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  • The Conditions of Tolerance.Ryan Muldoon, Michael Borgida & Michael Cuffaro - 2012 - Politics, Philosophy and Economics 11 (3):322-344.
    The philosophical tradition of liberal political thought has come to see tolerance as a crucial element of a liberal political order. However, while much has been made of the value of toleration, little work has been done on individual-level motivations for tolerant behavior. In this article, we seek to develop an account of the rational motivations for toleration and of where the limits of toleration lie. We first present a very simple model of rational motivations for toleration. Key to this (...)
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  • Signals: Evolution, Learning, and Information.Brian Skyrms - 2010 - Oxford University Press.
    Brian Skyrms offers a fascinating demonstration of how fundamental signals are to our world. He uses various scientific tools to investigate how meaning and communication develop. Signals operate in networks of senders and receivers at all levels of life, transmitting and processing information. That is how humans and animals think and interact.
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  • Computer-Mediated Communication and Cooperation in Social Dilemmas: An Experimental Analysis.Cristina Bicchieri & Azi Lev-On - 2007 - Politics, Philosophy and Economics 6 (2):139-168.
    University of Pennsylvania, USA, el322{at}nyu.edu ' + u + '@' + d + ' '//--> One of the most consistent findings in experimental studies of social dilemmas is the positive influence of face-to-face communication on cooperation. The face-to-face `communication effect' has been recently explained in terms of a `focus theory of norms': successful communication focuses agents on pro-social norms, and induces preferences and expectations conducive to cooperation. 1 Many of the studies that point to a communication effect, however, do not (...)
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  • Choosing Justice: An Experimental Approach to Ethical Theory.Norman Frohlich & Joe A. Oppenheimer - 1992 - University of California Press.
    This book presents an entirely new answer to the question: “What is fair?” In their radical approach to ethics, Frohlich and Oppenheimer argue that much of the empirical methodology of the natural sciences should be applied to the ethical questions of fairness and justice.
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  • The Strategy of Conflict.Thomas Schelling - 1960 - Harvard University Press.
    Analyzes the nature of international disagreements and conflict resolution in terms of game theory and non-zero-sum games.
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  • Norm Manipulation, Norm Evasion: Experimental Evidence: Cristina Bicchieri and Alex K. Chavez.Cristina Bicchieri & Alex K. Chavez - 2013 - Economics and Philosophy 29 (2):175-198.
    Using an economic bargaining game, we tested for the existence of two phenomena related to social norms, namely norm manipulation – the selection of an interpretation of the norm that best suits an individual – and norm evasion – the deliberate, private violation of a social norm. We found that the manipulation of a norm of fairness was characterized by a self-serving bias in beliefs about what constituted normatively acceptable behaviour, so that an individual who made an uneven bargaining offer (...)
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  • Dynamic Stability and Basins of Attraction in the Sir Philip Sidney Game.Simon M. Huttegger & Kevin J. S. Zollman - unknown
    We study the handicap principle in terms of the Sir Philip Sidney game. The handicap principle asserts that cost is required to allow for honest signalling in the face of conflicts of interest. We show that the significance of the handicap principle can be challenged from two new directions. Firstly, both the costly signalling equilibrium and certain states of no communication are stable under the replicator dynamics ; however, the latter states are more likely in cases where honest signalling should (...)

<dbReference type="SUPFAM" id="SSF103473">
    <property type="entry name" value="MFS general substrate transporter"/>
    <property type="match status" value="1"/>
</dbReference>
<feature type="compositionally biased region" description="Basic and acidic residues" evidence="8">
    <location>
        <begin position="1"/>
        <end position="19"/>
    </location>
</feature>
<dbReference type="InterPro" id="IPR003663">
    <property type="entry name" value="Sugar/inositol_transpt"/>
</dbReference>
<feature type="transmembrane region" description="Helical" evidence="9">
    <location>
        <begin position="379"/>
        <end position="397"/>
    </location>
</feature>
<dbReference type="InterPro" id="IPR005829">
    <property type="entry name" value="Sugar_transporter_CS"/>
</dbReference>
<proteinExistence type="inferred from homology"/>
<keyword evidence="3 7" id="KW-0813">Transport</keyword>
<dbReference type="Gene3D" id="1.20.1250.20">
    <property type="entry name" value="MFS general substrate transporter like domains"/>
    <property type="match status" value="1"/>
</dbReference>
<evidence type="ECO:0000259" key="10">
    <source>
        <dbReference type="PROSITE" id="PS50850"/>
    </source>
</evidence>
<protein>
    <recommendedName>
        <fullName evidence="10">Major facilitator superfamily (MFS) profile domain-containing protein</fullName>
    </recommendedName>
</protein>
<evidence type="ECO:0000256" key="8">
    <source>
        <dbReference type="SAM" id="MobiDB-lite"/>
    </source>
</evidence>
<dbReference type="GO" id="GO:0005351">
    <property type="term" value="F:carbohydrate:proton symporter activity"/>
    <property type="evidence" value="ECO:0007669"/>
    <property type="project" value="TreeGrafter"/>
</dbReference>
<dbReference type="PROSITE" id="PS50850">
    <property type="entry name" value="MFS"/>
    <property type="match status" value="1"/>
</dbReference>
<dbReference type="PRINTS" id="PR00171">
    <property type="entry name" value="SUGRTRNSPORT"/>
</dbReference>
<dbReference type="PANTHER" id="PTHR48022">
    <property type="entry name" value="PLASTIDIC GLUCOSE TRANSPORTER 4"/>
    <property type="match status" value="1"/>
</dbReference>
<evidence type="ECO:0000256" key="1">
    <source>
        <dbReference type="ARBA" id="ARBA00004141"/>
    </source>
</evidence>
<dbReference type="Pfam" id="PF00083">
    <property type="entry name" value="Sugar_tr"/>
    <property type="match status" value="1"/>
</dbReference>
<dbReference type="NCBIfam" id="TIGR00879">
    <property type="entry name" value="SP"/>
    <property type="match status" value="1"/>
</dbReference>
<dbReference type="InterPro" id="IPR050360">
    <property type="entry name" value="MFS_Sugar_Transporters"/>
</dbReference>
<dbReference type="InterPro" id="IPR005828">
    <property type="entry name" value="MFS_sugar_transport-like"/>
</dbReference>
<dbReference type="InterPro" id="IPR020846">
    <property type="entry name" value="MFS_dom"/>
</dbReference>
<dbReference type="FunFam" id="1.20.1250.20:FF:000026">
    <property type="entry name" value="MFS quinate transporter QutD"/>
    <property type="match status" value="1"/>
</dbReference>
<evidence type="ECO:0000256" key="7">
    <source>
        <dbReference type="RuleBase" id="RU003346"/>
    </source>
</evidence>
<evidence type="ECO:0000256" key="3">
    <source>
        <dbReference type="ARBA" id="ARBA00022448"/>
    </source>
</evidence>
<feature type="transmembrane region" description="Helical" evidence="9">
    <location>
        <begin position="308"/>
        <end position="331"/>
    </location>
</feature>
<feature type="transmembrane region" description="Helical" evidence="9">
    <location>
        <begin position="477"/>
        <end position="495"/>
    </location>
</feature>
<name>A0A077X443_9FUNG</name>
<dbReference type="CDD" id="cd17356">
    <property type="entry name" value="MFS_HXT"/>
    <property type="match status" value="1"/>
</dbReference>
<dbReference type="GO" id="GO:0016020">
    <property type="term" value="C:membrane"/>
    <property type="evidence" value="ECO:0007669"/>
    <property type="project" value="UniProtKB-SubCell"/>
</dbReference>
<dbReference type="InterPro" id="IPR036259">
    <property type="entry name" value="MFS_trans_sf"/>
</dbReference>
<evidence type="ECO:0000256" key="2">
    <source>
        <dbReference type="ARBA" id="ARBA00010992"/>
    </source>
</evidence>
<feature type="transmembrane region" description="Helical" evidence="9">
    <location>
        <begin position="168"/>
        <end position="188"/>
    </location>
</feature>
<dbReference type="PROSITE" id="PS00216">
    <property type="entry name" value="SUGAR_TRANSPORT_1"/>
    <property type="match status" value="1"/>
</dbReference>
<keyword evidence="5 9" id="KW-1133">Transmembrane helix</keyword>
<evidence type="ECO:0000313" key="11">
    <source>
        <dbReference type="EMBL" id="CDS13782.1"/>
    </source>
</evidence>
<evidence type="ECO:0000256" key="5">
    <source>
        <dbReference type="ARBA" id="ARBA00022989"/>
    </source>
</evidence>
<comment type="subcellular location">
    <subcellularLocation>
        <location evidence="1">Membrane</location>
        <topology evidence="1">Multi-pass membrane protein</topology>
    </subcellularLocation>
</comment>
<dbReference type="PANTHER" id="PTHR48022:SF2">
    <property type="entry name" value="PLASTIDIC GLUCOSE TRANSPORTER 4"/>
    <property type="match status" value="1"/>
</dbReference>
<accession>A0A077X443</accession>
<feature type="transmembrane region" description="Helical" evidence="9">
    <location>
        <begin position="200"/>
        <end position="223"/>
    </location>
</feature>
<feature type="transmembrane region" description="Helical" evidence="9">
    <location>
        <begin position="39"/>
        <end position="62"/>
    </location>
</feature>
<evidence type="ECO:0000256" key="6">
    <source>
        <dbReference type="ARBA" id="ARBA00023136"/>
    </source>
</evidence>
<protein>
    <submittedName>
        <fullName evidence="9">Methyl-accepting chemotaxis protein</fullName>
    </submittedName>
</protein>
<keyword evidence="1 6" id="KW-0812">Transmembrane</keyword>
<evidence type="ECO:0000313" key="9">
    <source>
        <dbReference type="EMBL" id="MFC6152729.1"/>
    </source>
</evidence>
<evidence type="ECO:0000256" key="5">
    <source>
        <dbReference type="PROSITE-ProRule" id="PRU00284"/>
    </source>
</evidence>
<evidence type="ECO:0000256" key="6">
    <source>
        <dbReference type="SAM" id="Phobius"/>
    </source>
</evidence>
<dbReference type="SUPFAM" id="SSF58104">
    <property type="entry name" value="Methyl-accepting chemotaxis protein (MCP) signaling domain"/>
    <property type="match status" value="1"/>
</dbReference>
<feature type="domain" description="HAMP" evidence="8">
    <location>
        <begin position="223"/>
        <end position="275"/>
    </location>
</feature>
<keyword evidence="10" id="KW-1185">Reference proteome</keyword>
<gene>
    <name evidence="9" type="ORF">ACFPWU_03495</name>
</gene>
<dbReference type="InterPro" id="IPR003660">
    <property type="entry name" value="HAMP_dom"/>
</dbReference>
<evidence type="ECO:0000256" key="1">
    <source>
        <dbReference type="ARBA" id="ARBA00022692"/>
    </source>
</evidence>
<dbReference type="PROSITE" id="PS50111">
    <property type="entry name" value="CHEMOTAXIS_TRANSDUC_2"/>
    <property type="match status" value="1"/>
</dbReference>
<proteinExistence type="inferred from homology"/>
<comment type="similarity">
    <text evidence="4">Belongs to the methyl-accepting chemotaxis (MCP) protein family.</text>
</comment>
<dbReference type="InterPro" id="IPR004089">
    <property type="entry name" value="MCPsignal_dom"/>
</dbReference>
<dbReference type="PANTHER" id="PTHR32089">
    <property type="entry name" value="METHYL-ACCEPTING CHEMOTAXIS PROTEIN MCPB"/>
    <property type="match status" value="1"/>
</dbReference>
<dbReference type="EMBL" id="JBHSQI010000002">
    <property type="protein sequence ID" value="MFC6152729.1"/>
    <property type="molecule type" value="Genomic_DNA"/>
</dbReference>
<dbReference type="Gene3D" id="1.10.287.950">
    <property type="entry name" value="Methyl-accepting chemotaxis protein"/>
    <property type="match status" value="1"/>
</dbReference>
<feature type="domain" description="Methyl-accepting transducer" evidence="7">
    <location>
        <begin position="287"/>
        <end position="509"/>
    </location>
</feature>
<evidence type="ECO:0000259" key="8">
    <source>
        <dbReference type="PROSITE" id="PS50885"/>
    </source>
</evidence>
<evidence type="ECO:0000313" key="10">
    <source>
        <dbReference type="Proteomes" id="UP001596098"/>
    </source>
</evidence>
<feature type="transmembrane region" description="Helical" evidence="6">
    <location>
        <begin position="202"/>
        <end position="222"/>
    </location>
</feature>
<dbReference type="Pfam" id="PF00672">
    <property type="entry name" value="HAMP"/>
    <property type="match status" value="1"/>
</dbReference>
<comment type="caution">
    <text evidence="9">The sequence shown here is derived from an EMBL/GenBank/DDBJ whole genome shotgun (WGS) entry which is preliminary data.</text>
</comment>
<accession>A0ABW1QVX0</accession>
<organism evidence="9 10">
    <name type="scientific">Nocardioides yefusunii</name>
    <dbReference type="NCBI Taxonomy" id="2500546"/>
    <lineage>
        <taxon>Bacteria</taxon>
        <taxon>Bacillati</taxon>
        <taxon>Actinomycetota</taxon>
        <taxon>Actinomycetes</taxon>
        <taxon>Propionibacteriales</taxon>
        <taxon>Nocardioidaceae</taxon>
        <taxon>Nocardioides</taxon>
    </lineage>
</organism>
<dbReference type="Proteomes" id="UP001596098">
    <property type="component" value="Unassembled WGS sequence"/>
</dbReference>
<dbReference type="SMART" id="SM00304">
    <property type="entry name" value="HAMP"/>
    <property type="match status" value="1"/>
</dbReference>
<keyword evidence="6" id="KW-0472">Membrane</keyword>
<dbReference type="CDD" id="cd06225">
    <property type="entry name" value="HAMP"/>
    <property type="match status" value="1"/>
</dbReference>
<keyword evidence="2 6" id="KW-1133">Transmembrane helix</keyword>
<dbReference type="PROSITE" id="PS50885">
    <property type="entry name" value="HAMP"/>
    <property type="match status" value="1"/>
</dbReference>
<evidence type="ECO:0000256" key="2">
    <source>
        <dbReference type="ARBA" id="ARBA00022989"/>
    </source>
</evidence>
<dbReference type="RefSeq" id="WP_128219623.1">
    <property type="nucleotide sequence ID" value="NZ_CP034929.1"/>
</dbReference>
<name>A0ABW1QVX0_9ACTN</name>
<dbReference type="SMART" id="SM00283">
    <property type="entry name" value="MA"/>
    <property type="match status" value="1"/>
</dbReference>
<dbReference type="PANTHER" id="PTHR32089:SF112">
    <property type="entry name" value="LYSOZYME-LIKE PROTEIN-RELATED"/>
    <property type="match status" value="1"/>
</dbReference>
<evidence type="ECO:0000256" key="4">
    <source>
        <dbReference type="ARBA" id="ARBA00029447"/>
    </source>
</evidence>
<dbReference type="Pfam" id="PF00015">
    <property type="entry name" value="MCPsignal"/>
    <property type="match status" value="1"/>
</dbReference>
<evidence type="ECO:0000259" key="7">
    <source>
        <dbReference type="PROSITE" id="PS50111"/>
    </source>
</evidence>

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  • Learning to Signal: Analysis of a Micro-Level Reinforcement Model.Brian Skyrms, Raffaele Argiento, Robin Pemantle & and Stanislav Volkov - manuscript
    We consider the following signaling game. Nature plays first from the set {1, 2}. Player 1 (the Sender) sees this and plays from the set {A, B}. Player 2 (the Receiver) sees only Player 1’s play and plays from the set {1, 2}. Both players win if Player 2’s play equals Nature’s play and lose otherwise. Players are told whether they have won or lost, and the game is repeated. An urn scheme for learning coordination in this game is as (...)
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  • Norm Manipulation, Norm Evasion: Experimental Evidence.Cristina Bicchieri & Alex K. Chavez - 2013 - Economics and Philosophy 29 (2):175-198.
    Using an economic bargaining game, we tested for the existence of two phenomena related to social norms, namely norm manipulation and norm evasion – the deliberate, private violation of a social norm. We found that the manipulation of a norm of fairness was characterized by a self-serving bias in beliefs about what constituted normatively acceptable behaviour, so that an individual who made an uneven bargaining offer not only genuinely believed it was fair, but also believed that recipients found it fair, (...)
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  • Numerical Simulations of the Lewis Signaling Game: Learning Strategies, Pooling Equilibria, and the Evolution of Grammar.Jeffrey A. Barrett - unknown
    David Lewis (1969) introduced sender-receiver games as a way of investigating how meaningful language might evolve from initially random signals. In this report I investigate the conditions under which Lewis signaling games evolve to perfect signaling systems under various learning dynamics. While the 2-state/2- term Lewis signaling game with basic urn learning always approaches a signaling system, I will show that with more than two states suboptimal pooling equilibria can evolve. Inhomogeneous state distributions increase the likelihood of pooling equilibria, but (...)